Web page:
Advances in the understanding of the immunoregulatory functions of dendritic cells (DCs) in animal models and humans have led to their exploitation as anticancer vaccines. Although DC-based immunotherapy has proven clinically safe and efficient to induce tumor-specific immune responses, only a limited number of objective clinical responses have been reported in cancer patients. These relatively disappointing results have prompted the evaluation of multiple approaches to improve the efficacy of DC vaccines. The topic of this review focuses on personalized DC-based anticancer vaccines, which in theory have the potential to present to the host immune system the entire repertoire of antigens harbored by autologous tumor cells. We also discuss the implementation of these vaccines in cancer therapeutic strategies, their limitations and the future challenges for effective immunotherapy against cancer.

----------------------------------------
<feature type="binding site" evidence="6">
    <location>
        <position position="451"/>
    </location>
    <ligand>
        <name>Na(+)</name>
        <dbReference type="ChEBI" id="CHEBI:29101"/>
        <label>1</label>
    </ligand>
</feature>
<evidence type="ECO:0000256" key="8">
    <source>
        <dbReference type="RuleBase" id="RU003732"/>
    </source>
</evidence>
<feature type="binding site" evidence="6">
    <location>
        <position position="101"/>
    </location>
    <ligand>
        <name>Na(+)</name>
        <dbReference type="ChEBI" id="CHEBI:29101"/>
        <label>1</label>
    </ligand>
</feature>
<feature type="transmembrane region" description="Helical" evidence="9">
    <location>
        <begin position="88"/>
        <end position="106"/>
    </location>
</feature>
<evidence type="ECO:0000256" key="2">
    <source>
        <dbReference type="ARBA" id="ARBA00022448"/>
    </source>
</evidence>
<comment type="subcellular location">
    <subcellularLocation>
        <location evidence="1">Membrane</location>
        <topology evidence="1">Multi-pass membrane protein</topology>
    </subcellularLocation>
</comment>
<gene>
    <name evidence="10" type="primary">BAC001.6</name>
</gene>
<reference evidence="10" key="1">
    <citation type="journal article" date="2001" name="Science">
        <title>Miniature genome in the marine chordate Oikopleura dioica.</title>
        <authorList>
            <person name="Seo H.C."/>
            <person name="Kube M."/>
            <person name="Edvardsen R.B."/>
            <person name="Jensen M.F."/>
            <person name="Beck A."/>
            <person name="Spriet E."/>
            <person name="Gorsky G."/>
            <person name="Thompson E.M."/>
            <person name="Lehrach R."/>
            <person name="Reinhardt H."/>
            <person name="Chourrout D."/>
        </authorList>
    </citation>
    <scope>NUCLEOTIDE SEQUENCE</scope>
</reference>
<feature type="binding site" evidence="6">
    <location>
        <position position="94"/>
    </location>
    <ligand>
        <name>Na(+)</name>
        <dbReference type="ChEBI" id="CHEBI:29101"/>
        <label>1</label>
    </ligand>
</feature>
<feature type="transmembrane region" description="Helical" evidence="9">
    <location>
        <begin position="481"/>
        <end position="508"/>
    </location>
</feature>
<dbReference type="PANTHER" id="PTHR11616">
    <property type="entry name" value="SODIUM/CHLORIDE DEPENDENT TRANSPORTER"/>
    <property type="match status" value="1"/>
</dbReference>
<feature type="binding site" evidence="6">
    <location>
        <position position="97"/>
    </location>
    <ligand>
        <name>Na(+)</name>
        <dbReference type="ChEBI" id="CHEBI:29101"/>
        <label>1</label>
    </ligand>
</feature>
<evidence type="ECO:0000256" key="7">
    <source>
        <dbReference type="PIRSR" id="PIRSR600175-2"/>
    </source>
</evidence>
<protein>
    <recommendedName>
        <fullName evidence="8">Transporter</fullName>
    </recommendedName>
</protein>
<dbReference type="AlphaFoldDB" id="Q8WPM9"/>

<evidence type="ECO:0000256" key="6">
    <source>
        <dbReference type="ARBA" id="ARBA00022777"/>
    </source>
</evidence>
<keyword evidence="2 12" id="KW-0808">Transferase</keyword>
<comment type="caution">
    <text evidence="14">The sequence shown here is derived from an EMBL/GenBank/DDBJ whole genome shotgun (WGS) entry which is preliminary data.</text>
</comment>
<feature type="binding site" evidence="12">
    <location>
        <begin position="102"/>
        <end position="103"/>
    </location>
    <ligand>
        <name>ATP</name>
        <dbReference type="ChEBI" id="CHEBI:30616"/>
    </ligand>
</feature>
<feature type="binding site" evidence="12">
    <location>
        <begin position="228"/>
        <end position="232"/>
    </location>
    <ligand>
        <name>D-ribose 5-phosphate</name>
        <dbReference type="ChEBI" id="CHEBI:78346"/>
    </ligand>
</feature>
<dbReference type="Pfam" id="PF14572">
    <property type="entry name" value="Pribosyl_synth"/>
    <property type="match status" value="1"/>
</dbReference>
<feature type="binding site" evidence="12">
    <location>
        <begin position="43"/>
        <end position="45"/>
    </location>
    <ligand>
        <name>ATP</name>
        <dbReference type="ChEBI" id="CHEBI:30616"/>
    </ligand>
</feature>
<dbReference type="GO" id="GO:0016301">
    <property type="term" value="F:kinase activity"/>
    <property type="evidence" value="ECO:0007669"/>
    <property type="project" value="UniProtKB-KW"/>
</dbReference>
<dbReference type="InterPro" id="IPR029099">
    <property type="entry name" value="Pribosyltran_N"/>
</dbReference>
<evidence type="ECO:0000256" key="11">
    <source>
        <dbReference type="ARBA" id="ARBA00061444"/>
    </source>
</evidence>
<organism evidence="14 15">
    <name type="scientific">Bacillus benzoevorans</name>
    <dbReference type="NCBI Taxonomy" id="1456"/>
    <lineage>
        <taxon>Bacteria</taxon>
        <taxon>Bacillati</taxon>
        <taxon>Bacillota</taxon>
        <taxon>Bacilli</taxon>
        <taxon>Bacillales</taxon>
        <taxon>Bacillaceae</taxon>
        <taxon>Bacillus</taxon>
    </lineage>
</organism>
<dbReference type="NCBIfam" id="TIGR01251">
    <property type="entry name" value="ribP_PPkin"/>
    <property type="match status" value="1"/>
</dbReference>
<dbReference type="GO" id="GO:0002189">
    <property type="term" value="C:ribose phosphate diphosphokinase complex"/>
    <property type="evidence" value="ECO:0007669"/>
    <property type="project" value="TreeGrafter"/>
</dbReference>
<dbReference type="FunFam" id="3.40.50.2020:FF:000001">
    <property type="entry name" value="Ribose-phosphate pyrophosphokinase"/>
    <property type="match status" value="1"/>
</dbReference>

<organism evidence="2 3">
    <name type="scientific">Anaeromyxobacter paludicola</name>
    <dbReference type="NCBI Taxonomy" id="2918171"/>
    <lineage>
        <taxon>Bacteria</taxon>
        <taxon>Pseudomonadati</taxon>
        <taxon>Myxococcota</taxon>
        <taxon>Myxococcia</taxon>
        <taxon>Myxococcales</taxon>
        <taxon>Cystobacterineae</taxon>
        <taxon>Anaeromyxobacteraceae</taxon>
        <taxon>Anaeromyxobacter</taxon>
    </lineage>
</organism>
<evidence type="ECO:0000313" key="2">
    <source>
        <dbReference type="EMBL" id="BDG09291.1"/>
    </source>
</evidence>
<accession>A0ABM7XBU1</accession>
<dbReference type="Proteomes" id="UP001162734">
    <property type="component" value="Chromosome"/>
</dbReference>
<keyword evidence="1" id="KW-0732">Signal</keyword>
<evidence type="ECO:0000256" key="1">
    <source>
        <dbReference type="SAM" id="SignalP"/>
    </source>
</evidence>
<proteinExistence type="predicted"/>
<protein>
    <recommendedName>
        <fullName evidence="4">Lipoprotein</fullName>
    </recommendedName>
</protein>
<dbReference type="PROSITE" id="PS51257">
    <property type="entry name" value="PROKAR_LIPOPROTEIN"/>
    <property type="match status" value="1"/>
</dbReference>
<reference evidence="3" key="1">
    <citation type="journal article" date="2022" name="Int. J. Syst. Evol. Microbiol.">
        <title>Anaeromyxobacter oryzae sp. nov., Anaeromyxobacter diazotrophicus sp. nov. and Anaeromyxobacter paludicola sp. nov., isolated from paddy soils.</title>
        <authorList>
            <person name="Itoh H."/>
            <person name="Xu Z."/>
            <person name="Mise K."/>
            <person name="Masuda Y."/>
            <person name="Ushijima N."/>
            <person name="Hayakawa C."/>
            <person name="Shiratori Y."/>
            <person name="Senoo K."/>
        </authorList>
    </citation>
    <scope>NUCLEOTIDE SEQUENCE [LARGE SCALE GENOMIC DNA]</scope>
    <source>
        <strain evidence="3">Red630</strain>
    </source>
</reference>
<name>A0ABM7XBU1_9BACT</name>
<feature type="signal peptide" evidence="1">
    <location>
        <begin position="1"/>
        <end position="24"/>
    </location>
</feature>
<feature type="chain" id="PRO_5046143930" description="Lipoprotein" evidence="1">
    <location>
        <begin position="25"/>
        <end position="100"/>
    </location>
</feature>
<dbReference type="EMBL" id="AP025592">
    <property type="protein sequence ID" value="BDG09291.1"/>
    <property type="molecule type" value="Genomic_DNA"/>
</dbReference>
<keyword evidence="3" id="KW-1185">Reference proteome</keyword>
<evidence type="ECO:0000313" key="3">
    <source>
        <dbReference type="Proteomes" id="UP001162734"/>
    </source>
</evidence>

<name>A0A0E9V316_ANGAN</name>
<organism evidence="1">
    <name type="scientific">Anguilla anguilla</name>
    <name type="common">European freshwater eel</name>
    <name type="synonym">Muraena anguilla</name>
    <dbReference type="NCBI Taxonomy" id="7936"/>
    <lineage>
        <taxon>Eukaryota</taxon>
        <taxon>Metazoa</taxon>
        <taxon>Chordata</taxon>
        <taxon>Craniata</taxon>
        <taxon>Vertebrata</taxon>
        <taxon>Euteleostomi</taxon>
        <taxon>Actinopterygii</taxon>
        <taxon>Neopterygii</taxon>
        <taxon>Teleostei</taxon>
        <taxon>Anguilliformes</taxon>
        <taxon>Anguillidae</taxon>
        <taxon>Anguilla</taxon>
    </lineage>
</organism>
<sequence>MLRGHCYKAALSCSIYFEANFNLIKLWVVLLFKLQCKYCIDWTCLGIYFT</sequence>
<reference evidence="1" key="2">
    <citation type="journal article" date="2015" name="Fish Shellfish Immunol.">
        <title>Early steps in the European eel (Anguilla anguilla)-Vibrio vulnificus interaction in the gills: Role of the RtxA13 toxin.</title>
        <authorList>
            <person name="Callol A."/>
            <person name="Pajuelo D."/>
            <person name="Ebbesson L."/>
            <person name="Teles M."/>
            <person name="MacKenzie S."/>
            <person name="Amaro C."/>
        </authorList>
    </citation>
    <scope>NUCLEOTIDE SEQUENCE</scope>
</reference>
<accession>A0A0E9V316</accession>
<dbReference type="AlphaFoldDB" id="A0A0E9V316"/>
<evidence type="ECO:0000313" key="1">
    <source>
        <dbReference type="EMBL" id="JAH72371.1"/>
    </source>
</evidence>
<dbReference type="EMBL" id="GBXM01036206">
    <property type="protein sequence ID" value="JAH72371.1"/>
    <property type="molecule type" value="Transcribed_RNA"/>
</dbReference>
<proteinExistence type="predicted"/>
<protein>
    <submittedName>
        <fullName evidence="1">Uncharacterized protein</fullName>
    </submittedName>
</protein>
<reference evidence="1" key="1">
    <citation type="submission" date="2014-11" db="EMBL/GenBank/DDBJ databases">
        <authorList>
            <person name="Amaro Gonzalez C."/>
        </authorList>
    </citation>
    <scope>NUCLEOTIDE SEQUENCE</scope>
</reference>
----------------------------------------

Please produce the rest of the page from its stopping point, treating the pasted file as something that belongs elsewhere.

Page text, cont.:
Keywords: anticancer immune response; chaperone protein; dendritic cell; idiotype; personalized tumor vaccine; tumor lysate.